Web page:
Could a marketplace for growth hacker marketing contests be a viable business?
Several years ago, Toronto-based gold mining company Goldcorp was not in good shape. As detailed in this Bloomberg piece, the company was getting beat up by high costs, labor strikes, and a gold market that was headed in the wrong direction. Their 50-year old mine in Red Lake, Ontario, showed no evidence of new gold deposits, and the company looked likely to go out of business. The company needed a miracle. That’s when the CEO, Rob McEwen, had an idea.
Frustrated that his in-house geologists couldn’t reliably estimate the value and location of the gold on his property, McEwen did something unheard of in his industry: He published his geological data on the Web for all to see and challenged the world to do the prospecting. The “Goldcorp Challenge” made a total of $575,000 in prize money available to participants who submitted the best methods and estimates.
The property covered 55,000 acres. McEwen published every bit of data he had on the Goldcorp website. News spread, and experts from 50 countries around the world started analyzing the data. McEwen was flooded with submissions, and the article explains what happened next.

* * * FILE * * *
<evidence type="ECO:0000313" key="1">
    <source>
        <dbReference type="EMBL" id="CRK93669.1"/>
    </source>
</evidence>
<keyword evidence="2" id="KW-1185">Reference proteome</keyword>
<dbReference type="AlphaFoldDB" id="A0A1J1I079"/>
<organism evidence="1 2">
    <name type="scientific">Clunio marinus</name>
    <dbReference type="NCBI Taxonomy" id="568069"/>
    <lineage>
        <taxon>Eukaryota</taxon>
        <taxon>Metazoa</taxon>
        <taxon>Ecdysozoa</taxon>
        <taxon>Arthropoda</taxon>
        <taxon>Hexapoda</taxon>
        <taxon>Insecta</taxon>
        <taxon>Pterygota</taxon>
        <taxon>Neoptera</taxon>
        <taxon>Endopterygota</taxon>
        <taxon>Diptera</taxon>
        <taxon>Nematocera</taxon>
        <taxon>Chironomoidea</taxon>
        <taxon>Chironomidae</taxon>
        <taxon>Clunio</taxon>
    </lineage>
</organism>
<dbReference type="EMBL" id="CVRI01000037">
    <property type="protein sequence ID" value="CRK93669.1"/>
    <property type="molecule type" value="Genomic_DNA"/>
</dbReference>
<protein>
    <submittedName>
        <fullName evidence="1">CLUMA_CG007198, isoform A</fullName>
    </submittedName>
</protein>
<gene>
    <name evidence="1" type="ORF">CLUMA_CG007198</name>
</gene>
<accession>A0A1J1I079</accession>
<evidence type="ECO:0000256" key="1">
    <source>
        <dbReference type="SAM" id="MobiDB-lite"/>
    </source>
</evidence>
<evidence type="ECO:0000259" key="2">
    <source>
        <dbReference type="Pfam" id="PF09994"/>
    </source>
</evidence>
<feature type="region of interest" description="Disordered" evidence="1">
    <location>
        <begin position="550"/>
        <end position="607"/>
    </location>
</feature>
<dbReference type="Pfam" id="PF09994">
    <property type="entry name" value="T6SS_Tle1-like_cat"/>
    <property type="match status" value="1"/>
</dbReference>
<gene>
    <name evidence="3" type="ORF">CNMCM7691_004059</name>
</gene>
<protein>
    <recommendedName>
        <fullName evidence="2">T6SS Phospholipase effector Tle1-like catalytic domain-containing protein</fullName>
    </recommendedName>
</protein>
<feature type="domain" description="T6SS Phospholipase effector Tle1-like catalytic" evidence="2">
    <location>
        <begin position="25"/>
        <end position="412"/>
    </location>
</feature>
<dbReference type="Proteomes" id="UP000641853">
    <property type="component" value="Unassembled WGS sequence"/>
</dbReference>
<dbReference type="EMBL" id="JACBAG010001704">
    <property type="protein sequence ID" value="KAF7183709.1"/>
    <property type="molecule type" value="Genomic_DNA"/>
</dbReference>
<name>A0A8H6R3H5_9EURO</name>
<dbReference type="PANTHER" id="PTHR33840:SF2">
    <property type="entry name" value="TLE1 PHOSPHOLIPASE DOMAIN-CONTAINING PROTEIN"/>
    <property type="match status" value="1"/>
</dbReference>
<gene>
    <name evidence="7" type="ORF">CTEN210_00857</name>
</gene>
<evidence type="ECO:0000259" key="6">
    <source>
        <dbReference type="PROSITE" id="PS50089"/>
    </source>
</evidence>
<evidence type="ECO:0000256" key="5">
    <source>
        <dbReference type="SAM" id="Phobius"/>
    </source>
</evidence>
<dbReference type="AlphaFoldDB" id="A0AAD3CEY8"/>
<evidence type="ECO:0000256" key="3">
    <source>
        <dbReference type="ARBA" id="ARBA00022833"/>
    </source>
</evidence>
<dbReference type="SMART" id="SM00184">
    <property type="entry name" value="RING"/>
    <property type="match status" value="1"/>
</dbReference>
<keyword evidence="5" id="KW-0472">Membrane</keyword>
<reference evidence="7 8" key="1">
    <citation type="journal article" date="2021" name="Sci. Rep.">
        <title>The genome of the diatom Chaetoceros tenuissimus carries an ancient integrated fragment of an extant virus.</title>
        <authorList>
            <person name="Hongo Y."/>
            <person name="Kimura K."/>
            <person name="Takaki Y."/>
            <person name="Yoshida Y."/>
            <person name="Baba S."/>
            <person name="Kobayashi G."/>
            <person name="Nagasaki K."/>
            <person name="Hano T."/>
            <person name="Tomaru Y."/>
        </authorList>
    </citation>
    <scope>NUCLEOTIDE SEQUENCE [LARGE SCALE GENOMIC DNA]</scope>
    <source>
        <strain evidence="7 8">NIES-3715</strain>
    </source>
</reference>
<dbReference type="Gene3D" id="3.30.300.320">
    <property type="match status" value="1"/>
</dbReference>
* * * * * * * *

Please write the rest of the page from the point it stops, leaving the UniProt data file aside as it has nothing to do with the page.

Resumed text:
The contestants identified 110 targets on the Red Lake property, more than 80% of which yielded substantial quantities of gold. In fact, since the challenge was initiated, an astounding 8 million ounces of gold have been found—worth well over $3 billion. Not a bad return on a half million dollar investment.
Could a similar model work when it comes to marketing?
Challenges for Marketing Contests
When it comes to setting up a growth hacker marketing contest there would certainly be challenges, and some contests wouldn’t work. Contrasting how growth hacker marketing might work with other companies that use contests is instructive.
99designs is a company that creates design contests. If you need a logo, book cover, poster, or website, you can go to their website, sign up, and start getting submissions from designers who compete to win the ultimate prize. This model works well for clients–they get to choose from amongst a large field of submissions and they only have to pay for one. The model has its detractors in the design community, however. Who wants to do a bunch of work and then if they get 2nd place, they get nothing? Another aspect of the model that works well is that it’s easy to identify a winner. The winner submits files. But what about a marketing contest? What if the goal were to get a certain number of articles in the press? How could such a thing be tracked to a certain growth hacker if there are multiple growth hackers working on the task?
A Potential Model For Growth Hacker Marketing Contests
Here are my rough ideas for how a growth hacker contest marketplace might work. The contests would be coordinated through a website/marketplace that brings clients and hackers together. For the time being we’ll ignore some of the details such as account creation that are a given and stick to the core steps in creating and executing a growth hacker marketing contest.